In examining Mark’s Gospel, Hays points to a number of ways that Mark uses Scripture to ‘narrate the identity of Jesus’. Here are a few examples:
-Who is the Lord of 1:2-3? In the context of Isaiah 40:3,9 it is no-one but God himself.
-Who can forgive sins (2:7)? According to Exodus 34:6-7 and Isaiah 43:35 no-one but God himself.
-Who can make the wind and sea obey him (4:35-41)? According to Ps 107:23-32 only God himself.
-Who is the shepherd of Israel (6:34)? According to Ezekiel 43:11-5 it is God himself.
-Who comes looking for figs (11:12-14)? According to Jeremiah 8:13 only God himself.
The most interesting one is the account of Jesus walking on water in 6:45-52. Often an attempt is made to see this as somehow referring to Moses leading the people across the Red Sea. However, a clearer OT background is surely Job 9:4-11 which speaks in v8 as God being the one who ‘treads on the waves of the sea’. Who can walk on water? Only God. The end of verse 48 often generates a bit of discussion. Why does Mark add the detail that Jesus was about to pass by them? Well, in verse 11 of Job 9, Job says of God ‘When he passes me, I cannot see him; when he goes by, I cannot perceive him.’ In the Greek translation of this verse, the correspondence to Mark 6:48 is very close. In other words, in alluding to Job 9 Mark is simultaneously emphasising Jesus’ deity and the disciples’ inability to grasp his identity.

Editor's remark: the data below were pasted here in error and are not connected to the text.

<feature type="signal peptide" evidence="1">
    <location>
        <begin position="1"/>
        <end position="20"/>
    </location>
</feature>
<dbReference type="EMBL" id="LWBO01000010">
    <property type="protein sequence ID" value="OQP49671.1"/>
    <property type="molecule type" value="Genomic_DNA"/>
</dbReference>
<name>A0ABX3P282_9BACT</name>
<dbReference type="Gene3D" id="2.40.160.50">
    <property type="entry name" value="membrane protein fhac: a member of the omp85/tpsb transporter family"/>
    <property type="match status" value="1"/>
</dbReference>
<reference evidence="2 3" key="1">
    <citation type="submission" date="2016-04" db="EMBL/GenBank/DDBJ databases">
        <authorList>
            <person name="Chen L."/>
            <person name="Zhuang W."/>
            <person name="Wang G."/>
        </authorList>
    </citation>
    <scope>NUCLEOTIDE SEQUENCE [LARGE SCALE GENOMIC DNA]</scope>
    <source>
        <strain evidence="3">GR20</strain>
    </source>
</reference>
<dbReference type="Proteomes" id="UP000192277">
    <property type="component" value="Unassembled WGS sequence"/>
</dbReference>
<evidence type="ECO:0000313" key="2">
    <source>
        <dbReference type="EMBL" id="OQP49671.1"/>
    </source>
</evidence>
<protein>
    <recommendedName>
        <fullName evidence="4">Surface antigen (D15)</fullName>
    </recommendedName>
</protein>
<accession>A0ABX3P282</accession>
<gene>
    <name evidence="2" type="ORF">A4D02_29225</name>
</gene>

All this raises the obvious question - why was Mark not explicit in all of this? After all, Peter’s recognition of Jesus as Christ in 8:29 seems to be central to Mark’s Gospel. Does he really have another agenda to communicate the deity of Christ?